as a basis for ER-modelling, but because RDF is used for other things as 
well, RDF is more general. RDF is a model of entities (nodes) and 
relationships. If you are used to the "ER" modelling system for data, 
then the RDF model is basically an openning of the ER model to work on 
the Web. In typical ER model involved entity types, and for each entity 
type there are a set of relationships (slots in the typical ER diagram). 
The RDF model is the same, except that relationships are first class 
objects: they are identified by a URI, and so anyone can make one. 
Furthurmore, the set of slots of an object is not defined when the class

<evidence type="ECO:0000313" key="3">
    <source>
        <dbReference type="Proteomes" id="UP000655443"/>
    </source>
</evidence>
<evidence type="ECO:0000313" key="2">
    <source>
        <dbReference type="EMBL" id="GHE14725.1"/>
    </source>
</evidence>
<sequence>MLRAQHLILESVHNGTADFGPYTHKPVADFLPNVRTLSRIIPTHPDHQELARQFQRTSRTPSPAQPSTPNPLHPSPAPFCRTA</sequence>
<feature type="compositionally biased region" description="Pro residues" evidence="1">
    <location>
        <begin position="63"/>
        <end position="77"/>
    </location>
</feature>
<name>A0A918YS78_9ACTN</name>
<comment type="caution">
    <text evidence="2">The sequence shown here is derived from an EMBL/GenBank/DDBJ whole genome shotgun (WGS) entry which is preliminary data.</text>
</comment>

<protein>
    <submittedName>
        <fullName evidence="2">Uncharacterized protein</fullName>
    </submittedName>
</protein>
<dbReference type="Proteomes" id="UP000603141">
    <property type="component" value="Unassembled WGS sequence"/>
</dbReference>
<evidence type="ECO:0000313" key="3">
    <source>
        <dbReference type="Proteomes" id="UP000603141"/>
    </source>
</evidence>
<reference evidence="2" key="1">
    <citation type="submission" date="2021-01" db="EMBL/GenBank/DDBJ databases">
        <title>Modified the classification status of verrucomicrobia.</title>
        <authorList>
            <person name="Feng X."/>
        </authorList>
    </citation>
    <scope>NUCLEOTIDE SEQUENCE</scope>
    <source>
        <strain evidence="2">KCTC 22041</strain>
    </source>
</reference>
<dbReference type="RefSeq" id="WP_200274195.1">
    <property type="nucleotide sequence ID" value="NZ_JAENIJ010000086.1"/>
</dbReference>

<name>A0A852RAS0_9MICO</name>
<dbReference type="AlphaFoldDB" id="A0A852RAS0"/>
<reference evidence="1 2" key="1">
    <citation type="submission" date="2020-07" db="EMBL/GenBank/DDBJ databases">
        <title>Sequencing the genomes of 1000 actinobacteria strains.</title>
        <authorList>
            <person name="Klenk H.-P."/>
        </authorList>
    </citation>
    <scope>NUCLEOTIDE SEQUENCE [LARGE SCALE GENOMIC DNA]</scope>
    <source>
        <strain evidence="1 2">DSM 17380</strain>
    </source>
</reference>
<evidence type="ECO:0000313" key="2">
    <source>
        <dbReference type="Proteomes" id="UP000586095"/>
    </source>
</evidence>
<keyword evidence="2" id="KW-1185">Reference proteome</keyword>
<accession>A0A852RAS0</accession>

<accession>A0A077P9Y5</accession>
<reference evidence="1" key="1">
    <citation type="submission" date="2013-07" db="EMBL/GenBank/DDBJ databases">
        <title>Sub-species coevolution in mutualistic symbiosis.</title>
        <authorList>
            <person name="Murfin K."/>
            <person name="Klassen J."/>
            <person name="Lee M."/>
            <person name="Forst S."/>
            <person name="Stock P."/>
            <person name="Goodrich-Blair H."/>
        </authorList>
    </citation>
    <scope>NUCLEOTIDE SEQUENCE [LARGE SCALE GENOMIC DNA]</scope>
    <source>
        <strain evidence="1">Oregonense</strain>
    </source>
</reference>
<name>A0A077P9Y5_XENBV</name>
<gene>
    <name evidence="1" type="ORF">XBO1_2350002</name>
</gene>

of an object is defined. The Web works though anyone being (technically) 
allowed to say anything about anything. This means that a relationship 
between two objects may be stored apart from any other information about 
the two objects. This is different from object-oriented systems often 
used to implement ER models, which generally assume that information 
about an object is stored in an object: the definition of the class of 
an object defines the storage implied for its properties. " [1]

The exceptions noted here are significant. Yes, you can transform an 
RDBMS or an E-R model to RDF for the convenience of working within the 
RDF world. But note that both RDF and OWL documentation caution against 
transferring E-R or OO *concepts* to RDF. To me, the key point is this: